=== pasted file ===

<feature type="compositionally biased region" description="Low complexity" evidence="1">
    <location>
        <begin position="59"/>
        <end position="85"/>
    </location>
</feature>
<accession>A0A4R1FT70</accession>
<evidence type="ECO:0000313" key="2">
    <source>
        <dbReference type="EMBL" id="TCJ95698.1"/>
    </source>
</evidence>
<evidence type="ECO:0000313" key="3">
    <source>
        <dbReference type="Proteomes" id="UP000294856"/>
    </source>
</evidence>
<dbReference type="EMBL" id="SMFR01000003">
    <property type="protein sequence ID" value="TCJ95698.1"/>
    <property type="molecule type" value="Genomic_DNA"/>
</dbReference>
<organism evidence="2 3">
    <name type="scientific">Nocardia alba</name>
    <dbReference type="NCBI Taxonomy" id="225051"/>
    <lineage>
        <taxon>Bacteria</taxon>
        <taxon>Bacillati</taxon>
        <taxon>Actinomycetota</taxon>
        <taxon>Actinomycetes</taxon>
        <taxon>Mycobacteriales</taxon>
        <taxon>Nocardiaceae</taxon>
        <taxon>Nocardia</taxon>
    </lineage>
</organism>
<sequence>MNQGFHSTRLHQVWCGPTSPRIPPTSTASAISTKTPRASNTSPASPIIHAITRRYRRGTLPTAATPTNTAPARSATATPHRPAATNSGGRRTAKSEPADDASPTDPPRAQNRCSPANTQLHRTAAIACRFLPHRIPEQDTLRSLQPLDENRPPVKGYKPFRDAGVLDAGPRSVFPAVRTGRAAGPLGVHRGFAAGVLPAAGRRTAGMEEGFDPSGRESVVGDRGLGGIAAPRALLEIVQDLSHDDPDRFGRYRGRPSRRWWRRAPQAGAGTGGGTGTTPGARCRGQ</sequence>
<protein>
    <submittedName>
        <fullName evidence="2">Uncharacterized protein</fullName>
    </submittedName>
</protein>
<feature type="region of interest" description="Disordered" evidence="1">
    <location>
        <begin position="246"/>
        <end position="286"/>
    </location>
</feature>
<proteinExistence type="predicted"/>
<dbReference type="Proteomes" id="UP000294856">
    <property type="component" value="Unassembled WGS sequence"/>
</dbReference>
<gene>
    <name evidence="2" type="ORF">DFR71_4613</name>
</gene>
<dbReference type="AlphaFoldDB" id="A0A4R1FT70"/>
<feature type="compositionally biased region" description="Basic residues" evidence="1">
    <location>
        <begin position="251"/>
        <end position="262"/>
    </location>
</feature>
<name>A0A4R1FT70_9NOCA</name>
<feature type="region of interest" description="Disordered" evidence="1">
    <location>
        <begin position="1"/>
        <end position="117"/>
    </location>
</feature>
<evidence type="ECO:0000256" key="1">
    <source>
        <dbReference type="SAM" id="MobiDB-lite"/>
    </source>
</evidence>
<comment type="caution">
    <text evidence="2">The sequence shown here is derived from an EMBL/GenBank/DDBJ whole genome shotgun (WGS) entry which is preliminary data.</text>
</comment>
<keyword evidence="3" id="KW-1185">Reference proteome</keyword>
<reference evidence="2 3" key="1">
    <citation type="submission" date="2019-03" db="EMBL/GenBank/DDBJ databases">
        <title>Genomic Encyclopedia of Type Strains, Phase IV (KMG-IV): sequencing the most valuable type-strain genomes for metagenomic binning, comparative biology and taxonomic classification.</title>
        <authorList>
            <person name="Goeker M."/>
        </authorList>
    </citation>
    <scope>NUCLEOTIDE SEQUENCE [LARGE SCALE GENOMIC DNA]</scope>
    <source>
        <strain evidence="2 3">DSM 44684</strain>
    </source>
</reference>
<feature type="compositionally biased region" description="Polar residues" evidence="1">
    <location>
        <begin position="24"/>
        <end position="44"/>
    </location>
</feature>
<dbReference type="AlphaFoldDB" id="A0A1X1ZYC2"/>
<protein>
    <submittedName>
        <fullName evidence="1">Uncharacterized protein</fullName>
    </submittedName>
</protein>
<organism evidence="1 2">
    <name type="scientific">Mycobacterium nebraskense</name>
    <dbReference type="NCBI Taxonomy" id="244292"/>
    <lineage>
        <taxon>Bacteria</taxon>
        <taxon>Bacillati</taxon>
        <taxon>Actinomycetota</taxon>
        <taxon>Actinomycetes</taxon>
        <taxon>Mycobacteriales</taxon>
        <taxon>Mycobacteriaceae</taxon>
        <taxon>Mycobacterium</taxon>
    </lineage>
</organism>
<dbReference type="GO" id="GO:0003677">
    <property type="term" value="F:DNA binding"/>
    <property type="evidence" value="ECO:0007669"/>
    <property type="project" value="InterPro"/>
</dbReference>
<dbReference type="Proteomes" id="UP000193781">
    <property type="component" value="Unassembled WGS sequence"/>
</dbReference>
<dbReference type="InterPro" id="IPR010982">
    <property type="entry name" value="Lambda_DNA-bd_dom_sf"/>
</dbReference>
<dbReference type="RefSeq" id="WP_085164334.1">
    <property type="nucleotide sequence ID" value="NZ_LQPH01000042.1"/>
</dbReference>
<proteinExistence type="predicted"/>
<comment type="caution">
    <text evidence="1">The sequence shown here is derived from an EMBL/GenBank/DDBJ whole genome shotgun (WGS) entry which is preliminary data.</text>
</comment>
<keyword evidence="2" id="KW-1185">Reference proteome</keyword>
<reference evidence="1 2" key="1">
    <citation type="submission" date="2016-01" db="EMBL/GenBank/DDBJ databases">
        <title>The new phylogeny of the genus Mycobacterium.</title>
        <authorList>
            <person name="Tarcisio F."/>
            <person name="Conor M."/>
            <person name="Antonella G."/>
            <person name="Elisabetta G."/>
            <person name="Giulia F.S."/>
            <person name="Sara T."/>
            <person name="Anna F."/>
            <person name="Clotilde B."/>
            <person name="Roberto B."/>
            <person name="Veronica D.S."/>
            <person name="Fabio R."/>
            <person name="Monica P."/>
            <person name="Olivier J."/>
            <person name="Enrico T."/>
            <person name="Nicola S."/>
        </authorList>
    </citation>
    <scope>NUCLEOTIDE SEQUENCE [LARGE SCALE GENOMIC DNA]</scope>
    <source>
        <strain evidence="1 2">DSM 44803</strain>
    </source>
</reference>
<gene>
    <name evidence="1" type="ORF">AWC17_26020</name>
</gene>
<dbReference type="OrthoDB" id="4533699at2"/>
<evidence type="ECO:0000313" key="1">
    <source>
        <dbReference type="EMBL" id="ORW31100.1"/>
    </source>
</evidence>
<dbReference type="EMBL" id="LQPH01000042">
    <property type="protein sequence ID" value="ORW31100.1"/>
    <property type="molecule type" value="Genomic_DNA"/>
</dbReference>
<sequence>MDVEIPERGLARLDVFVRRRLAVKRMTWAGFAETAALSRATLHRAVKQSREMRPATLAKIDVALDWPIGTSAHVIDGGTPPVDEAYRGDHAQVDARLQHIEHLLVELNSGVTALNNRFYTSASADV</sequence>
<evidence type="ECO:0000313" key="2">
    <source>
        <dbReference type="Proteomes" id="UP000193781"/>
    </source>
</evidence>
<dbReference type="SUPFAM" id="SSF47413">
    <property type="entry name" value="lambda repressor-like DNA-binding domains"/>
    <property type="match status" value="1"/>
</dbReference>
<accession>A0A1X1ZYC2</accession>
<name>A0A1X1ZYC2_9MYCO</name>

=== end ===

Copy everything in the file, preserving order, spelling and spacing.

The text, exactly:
<feature type="compositionally biased region" description="Low complexity" evidence="1">
    <location>
        <begin position="59"/>
        <end position="85"/>
    </location>
</feature>
<accession>A0A4R1FT70</accession>
<evidence type="ECO:0000313" key="2">
    <source>
        <dbReference type="EMBL" id="TCJ95698.1"/>
    </source>
</evidence>
<evidence type="ECO:0000313" key="3">
    <source>
        <dbReference type="Proteomes" id="UP000294856"/>
    </source>
</evidence>
<dbReference type="EMBL" id="SMFR01000003">
    <property type="protein sequence ID" value="TCJ95698.1"/>
    <property type="molecule type" value="Genomic_DNA"/>
</dbReference>
<organism evidence="2 3">
    <name type="scientific">Nocardia alba</name>
    <dbReference type="NCBI Taxonomy" id="225051"/>
    <lineage>
        <taxon>Bacteria</taxon>
        <taxon>Bacillati</taxon>
        <taxon>Actinomycetota</taxon>
        <taxon>Actinomycetes</taxon>
        <taxon>Mycobacteriales</taxon>
        <taxon>Nocardiaceae</taxon>
        <taxon>Nocardia</taxon>
    </lineage>
</organism>
<sequence>MNQGFHSTRLHQVWCGPTSPRIPPTSTASAISTKTPRASNTSPASPIIHAITRRYRRGTLPTAATPTNTAPARSATATPHRPAATNSGGRRTAKSEPADDASPTDPPRAQNRCSPANTQLHRTAAIACRFLPHRIPEQDTLRSLQPLDENRPPVKGYKPFRDAGVLDAGPRSVFPAVRTGRAAGPLGVHRGFAAGVLPAAGRRTAGMEEGFDPSGRESVVGDRGLGGIAAPRALLEIVQDLSHDDPDRFGRYRGRPSRRWWRRAPQAGAGTGGGTGTTPGARCRGQ</sequence>
<protein>
    <submittedName>
        <fullName evidence="2">Uncharacterized protein</fullName>
    </submittedName>
</protein>
<feature type="region of interest" description="Disordered" evidence="1">
    <location>
        <begin position="246"/>
        <end position="286"/>
    </location>
</feature>
<proteinExistence type="predicted"/>
<dbReference type="Proteomes" id="UP000294856">
    <property type="component" value="Unassembled WGS sequence"/>
</dbReference>
<gene>
    <name evidence="2" type="ORF">DFR71_4613</name>
</gene>
<dbReference type="AlphaFoldDB" id="A0A4R1FT70"/>
<feature type="compositionally biased region" description="Basic residues" evidence="1">
    <location>
        <begin position="251"/>
        <end position="262"/>
    </location>
</feature>
<name>A0A4R1FT70_9NOCA</name>
<feature type="region of interest" description="Disordered" evidence="1">
    <location>
        <begin position="1"/>
        <end position="117"/>
    </location>
</feature>
<evidence type="ECO:0000256" key="1">
    <source>
        <dbReference type="SAM" id="MobiDB-lite"/>
    </source>
</evidence>
<comment type="caution">
    <text evidence="2">The sequence shown here is derived from an EMBL/GenBank/DDBJ whole genome shotgun (WGS) entry which is preliminary data.</text>
</comment>
<keyword evidence="3" id="KW-1185">Reference proteome</keyword>
<reference evidence="2 3" key="1">
    <citation type="submission" date="2019-03" db="EMBL/GenBank/DDBJ databases">
        <title>Genomic Encyclopedia of Type Strains, Phase IV (KMG-IV): sequencing the most valuable type-strain genomes for metagenomic binning, comparative biology and taxonomic classification.</title>
        <authorList>
            <person name="Goeker M."/>
        </authorList>
    </citation>
    <scope>NUCLEOTIDE SEQUENCE [LARGE SCALE GENOMIC DNA]</scope>
    <source>
        <strain evidence="2 3">DSM 44684</strain>
    </source>
</reference>
<feature type="compositionally biased region" description="Polar residues" evidence="1">
    <location>
        <begin position="24"/>
        <end position="44"/>
    </location>
</feature>
<dbReference type="AlphaFoldDB" id="A0A1X1ZYC2"/>
<protein>
    <submittedName>
        <fullName evidence="1">Uncharacterized protein</fullName>
    </submittedName>
</protein>
<organism evidence="1 2">
    <name type="scientific">Mycobacterium nebraskense</name>
    <dbReference type="NCBI Taxonomy" id="244292"/>
    <lineage>
        <taxon>Bacteria</taxon>
        <taxon>Bacillati</taxon>
        <taxon>Actinomycetota</taxon>
        <taxon>Actinomycetes</taxon>
        <taxon>Mycobacteriales</taxon>
        <taxon>Mycobacteriaceae</taxon>
        <taxon>Mycobacterium</taxon>
    </lineage>
</organism>
<dbReference type="GO" id="GO:0003677">
    <property type="term" value="F:DNA binding"/>
    <property type="evidence" value="ECO:0007669"/>
    <property type="project" value="InterPro"/>
</dbReference>
<dbReference type="Proteomes" id="UP000193781">
    <property type="component" value="Unassembled WGS sequence"/>
</dbReference>
<dbReference type="InterPro" id="IPR010982">
    <property type="entry name" value="Lambda_DNA-bd_dom_sf"/>
</dbReference>
<dbReference type="RefSeq" id="WP_085164334.1">
    <property type="nucleotide sequence ID" value="NZ_LQPH01000042.1"/>
</dbReference>
<proteinExistence type="predicted"/>
<comment type="caution">
    <text evidence="1">The sequence shown here is derived from an EMBL/GenBank/DDBJ whole genome shotgun (WGS) entry which is preliminary data.</text>
</comment>
<keyword evidence="2" id="KW-1185">Reference proteome</keyword>
<reference evidence="1 2" key="1">
    <citation type="submission" date="2016-01" db="EMBL/GenBank/DDBJ databases">
        <title>The new phylogeny of the genus Mycobacterium.</title>
        <authorList>
            <person name="Tarcisio F."/>
            <person name="Conor M."/>
            <person name="Antonella G."/>
            <person name="Elisabetta G."/>
            <person name="Giulia F.S."/>
            <person name="Sara T."/>
            <person name="Anna F."/>
            <person name="Clotilde B."/>
            <person name="Roberto B."/>
            <person name="Veronica D.S."/>
            <person name="Fabio R."/>
            <person name="Monica P."/>
            <person name="Olivier J."/>
            <person name="Enrico T."/>
            <person name="Nicola S."/>
        </authorList>
    </citation>
    <scope>NUCLEOTIDE SEQUENCE [LARGE SCALE GENOMIC DNA]</scope>
    <source>
        <strain evidence="1 2">DSM 44803</strain>
    </source>
</reference>
<gene>
    <name evidence="1" type="ORF">AWC17_26020</name>
</gene>
<dbReference type="OrthoDB" id="4533699at2"/>
<evidence type="ECO:0000313" key="1">
    <source>
        <dbReference type="EMBL" id="ORW31100.1"/>
    </source>
</evidence>
<dbReference type="EMBL" id="LQPH01000042">
    <property type="protein sequence ID" value="ORW31100.1"/>
    <property type="molecule type" value="Genomic_DNA"/>
</dbReference>
<sequence>MDVEIPERGLARLDVFVRRRLAVKRMTWAGFAETAALSRATLHRAVKQSREMRPATLAKIDVALDWPIGTSAHVIDGGTPPVDEAYRGDHAQVDARLQHIEHLLVELNSGVTALNNRFYTSASADV</sequence>
<evidence type="ECO:0000313" key="2">
    <source>
        <dbReference type="Proteomes" id="UP000193781"/>
    </source>
</evidence>
<dbReference type="SUPFAM" id="SSF47413">
    <property type="entry name" value="lambda repressor-like DNA-binding domains"/>
    <property type="match status" value="1"/>
</dbReference>
<accession>A0A1X1ZYC2</accession>
<name>A0A1X1ZYC2_9MYCO</name>